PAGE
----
Bound to Please
500 Cheeses (Sellers Publishing, 2010; $17), by Roberta Muir, provides a wealth of knowledge packed into a deceptively small book. Arranged by style, beginning with soft, fresh cheeses and ending with hard, aged cheeses, this reference guide is easy to follow. Each style is represented by five varieties with notes on the country of origin, the type of milk used, historical facts, pairing suggestions, and tasting qualities. Completing the educational experience, the book includes a short history of cheese, a breakdown of the cheesemaking process, an explanation of appellation systems, and a glossary of terms.
If choosing a red wine seems mystifying, 500 Red Wines (Sellers Publishing, 2009; $17) by Christine Austin will simplify your search. This compact guide banishes the intimidation factor with just enough info to inform your choices. Wines are organized geographically; five wines are featured from each region along with a description of the area, price range, food-pairing suggestions, tasting notes, vintage years, and vineyard details. A description of the winemaking process, a glossary of terms, shopping advice, and more are also included.
Following the same formula as its red wine counterpart, 500 White Wines (Sellers Publishing, 2009; $17) by Natasha Hughes and Patricia Langton is easy learning in a six-by-six-inch format. Each regional spread includes a small map with numbered circles signifying vineyard locations, and wine titles are accompanied by useful symbols, notifying the reader of rosé, barrel-aged, sparkling, and sweet wines. Beginning with the New World and moving into the Old, this book covers the world of wine in 288 pages. Discover new flavors, regions, grapes, and budget-friendly wines, and say goodbye to cluelessness.
For the wine devotee, The Most Beautiful Wine Cellars in the World (VdH Books, 2010; $89.50) is an expansive volume that tours nearly 60 wine cellars in Europe, North America, Lebanon, and China, led by chef and sommelier Jurgen Lijcops. Richly textured, full-page photography gives a rare sense of having entered these hallowed caverns of the wine world, each filled with heirloom bottles and private collections. Highlights include the ancient Rákóczi Cellar in the Hungarian region of Tokaj, dating to the 15th century, as well as the subterranean complex of six cellars spread over 7200 square feet owned by Park B. Smith, a Connecticut collector.
Ever wonder what a typical day of eating looks like for ordinary people around the world? Peter Menzel and Faith D’Alusio have, and the result is their new book What I Eat: Around the World in 80 Diets (Ten Speed Press, 2010; $40), which chronicles the couple’s three-year journey through 30 countries, capturing in words and photos the foods that people across the globe consume. From a bike messenger in Japan and a Maasai herdswoman in Kenya to a coal miner in Kentucky and a bullfighter in Spain, this remarkable collection details every item consumed for breakfast, lunch, dinner, and snacks. Adding substance to these comparative profiles, the authors have also included essays on food politics, nutrition, and the culture of cooking from experts, academics, chefs, and other food luminaries.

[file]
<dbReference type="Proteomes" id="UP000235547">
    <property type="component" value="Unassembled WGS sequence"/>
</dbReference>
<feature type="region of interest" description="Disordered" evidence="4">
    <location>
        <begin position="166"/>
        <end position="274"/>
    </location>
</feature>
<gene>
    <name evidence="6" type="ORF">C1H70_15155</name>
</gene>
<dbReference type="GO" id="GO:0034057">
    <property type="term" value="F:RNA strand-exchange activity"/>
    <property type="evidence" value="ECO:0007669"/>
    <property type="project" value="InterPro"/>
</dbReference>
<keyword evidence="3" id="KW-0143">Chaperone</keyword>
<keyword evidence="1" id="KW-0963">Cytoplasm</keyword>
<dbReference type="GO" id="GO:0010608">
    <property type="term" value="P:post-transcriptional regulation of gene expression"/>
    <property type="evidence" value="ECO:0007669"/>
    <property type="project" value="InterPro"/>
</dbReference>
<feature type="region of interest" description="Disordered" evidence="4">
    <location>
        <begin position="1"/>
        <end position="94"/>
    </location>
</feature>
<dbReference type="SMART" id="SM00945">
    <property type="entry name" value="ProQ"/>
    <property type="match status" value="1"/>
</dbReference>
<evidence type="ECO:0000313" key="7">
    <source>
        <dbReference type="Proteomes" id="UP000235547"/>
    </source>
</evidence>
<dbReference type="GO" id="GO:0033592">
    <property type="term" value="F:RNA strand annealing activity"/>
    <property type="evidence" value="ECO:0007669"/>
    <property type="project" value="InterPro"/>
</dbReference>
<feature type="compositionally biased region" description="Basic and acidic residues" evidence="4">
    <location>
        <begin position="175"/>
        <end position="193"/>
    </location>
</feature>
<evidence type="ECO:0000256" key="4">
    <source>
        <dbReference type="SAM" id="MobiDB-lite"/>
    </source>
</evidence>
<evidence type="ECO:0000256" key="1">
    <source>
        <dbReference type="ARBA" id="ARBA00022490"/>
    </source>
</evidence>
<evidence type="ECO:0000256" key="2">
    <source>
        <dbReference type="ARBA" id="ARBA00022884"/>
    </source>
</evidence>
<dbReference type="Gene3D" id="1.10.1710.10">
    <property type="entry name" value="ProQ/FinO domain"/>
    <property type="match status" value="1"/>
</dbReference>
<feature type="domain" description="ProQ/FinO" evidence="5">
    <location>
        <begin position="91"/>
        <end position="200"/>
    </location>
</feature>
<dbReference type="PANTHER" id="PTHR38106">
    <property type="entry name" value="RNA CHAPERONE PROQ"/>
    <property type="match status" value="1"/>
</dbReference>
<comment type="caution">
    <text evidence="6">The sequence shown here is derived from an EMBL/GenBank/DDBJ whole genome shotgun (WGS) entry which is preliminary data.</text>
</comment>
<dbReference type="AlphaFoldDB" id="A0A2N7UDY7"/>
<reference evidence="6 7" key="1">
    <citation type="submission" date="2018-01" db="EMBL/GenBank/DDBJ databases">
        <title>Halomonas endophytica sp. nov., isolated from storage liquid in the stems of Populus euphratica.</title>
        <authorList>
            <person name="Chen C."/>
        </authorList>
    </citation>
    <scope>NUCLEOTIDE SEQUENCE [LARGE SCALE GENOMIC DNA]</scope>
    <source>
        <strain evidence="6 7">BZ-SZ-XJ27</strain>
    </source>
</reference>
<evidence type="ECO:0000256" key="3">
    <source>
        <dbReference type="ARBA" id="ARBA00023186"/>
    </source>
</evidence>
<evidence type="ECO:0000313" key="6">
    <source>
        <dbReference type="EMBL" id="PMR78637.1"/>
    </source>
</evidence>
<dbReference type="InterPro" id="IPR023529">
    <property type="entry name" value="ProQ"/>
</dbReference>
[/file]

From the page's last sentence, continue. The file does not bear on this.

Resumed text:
With the renaissance of local farm markets, seasonal produce, and backyard veggie patches across the country, now is the time to read up on the pleasures and benefits of learning to “put food by,” as our grannies called it. Canning, pickling, and preserving basics form the foundation of The Art of Preserving (Williams-Sonoma, 2010; $30) by Rick Field, Rebecca Courchesne, and Lisa Atwood. But the photo-filled book goes far beyond these practical skills, offering a collection of more than 130 recipes for preserved products and how to use them in finished dishes. Blueberry-Plum Jam Turnovers, Grilled Lamb Burgers with Fresh Mint Jelly, Bing Cherry Syrup, Pear Cardamom Butter, and Jelly Doughnuts are just a few examples of how the authors turn pantry products into prized ingredients.
Through photographs and 30 vignettes, nature photographer David Middleton chronicles the day-to-day life of a working dairy farm in Quite a Sightly Place: A Dairy Farm in Vermont (Commonwealth Editions, 2010; $30). Once a town of 50 dairy farms, Danby, Vermont, is now home to only four, one of which is operated by the Bromley family. Middleton was part of Bromley’s tiny work force for four years, learning the trade and the family and falling in love with the farm along the way. In his reverential style, Middleton reveals characters such as owner Roger; his 94-year-old father, Hugh; and, of course, the cows, with humorous prose and vivid images.
Apples I Have Eaten (Chronicle Books, 2010; $15) is an endearingly small, red-bound guide to the apples we can’t find in grocery stores. Curator Jonathan Gerken hunts for unique apples at farmers’ markets, at orchards, and through acquaintances, then captures images of the fruit before taking a bite. He collected 20-plus varieties—sweet, tart, and everything in between—over the course of one autumn and each is depicted life size with an image of both the whole fruit and its cross section. Intriguing species like Winter Red Flesh, Hidden Rose, and Black Twig pepper the wordless book, and make one yearn for autumn trips to the orchard and homemade apple pie.
Tartine Bread (Chronicle Books, 2010; $40), by esteemed California baker Chad Robertson, is a very personal baking book. Beginning with the story of his quest for the bread of his dreams, Robertson introduces his readers to his method of breadbaking in meticulous detail. Beautiful photographs by Eric Wolfinger illustrate the steps to the recipes and give the reader a glimpse of life in the bakery. Appealingly bound in images of Tartine’s sought-after breads, this big hardcover contains a wealth of knowledge presented by a craftsman who genuinely wants to pass on his hard-won discovery of a bread to beat all breads.